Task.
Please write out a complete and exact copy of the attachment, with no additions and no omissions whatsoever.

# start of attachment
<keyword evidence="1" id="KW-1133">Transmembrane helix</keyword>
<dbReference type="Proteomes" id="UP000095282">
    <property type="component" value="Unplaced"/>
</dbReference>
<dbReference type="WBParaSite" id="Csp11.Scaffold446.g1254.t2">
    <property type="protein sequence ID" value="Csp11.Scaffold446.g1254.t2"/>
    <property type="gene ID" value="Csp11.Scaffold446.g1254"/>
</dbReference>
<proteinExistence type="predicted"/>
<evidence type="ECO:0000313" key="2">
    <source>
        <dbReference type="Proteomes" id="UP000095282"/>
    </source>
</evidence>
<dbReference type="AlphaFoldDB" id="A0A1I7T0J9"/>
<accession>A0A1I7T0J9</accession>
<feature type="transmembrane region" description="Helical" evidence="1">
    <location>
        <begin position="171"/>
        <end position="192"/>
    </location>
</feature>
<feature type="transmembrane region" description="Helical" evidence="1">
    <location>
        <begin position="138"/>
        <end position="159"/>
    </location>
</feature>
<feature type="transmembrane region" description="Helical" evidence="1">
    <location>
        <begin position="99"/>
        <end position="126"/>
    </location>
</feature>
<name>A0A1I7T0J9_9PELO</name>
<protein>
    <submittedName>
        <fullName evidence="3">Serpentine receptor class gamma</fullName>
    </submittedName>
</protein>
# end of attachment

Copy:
<keyword evidence="1" id="KW-1133">Transmembrane helix</keyword>
<dbReference type="Proteomes" id="UP000095282">
    <property type="component" value="Unplaced"/>
</dbReference>
<dbReference type="WBParaSite" id="Csp11.Scaffold446.g1254.t2">
    <property type="protein sequence ID" value="Csp11.Scaffold446.g1254.t2"/>
    <property type="gene ID" value="Csp11.Scaffold446.g1254"/>
</dbReference>
<proteinExistence type="predicted"/>
<evidence type="ECO:0000313" key="2">
    <source>
        <dbReference type="Proteomes" id="UP000095282"/>
    </source>
</evidence>
<dbReference type="AlphaFoldDB" id="A0A1I7T0J9"/>
<accession>A0A1I7T0J9</accession>
<feature type="transmembrane region" description="Helical" evidence="1">
    <location>
        <begin position="171"/>
        <end position="192"/>
    </location>
</feature>
<feature type="transmembrane region" description="Helical" evidence="1">
    <location>
        <begin position="138"/>
        <end position="159"/>
    </location>
</feature>
<feature type="transmembrane region" description="Helical" evidence="1">
    <location>
        <begin position="99"/>
        <end position="126"/>
    </location>
</feature>
<name>A0A1I7T0J9_9PELO</name>
<protein>
    <submittedName>
        <fullName evidence="3">Serpentine receptor class gamma</fullName>
    </submittedName>
</protein>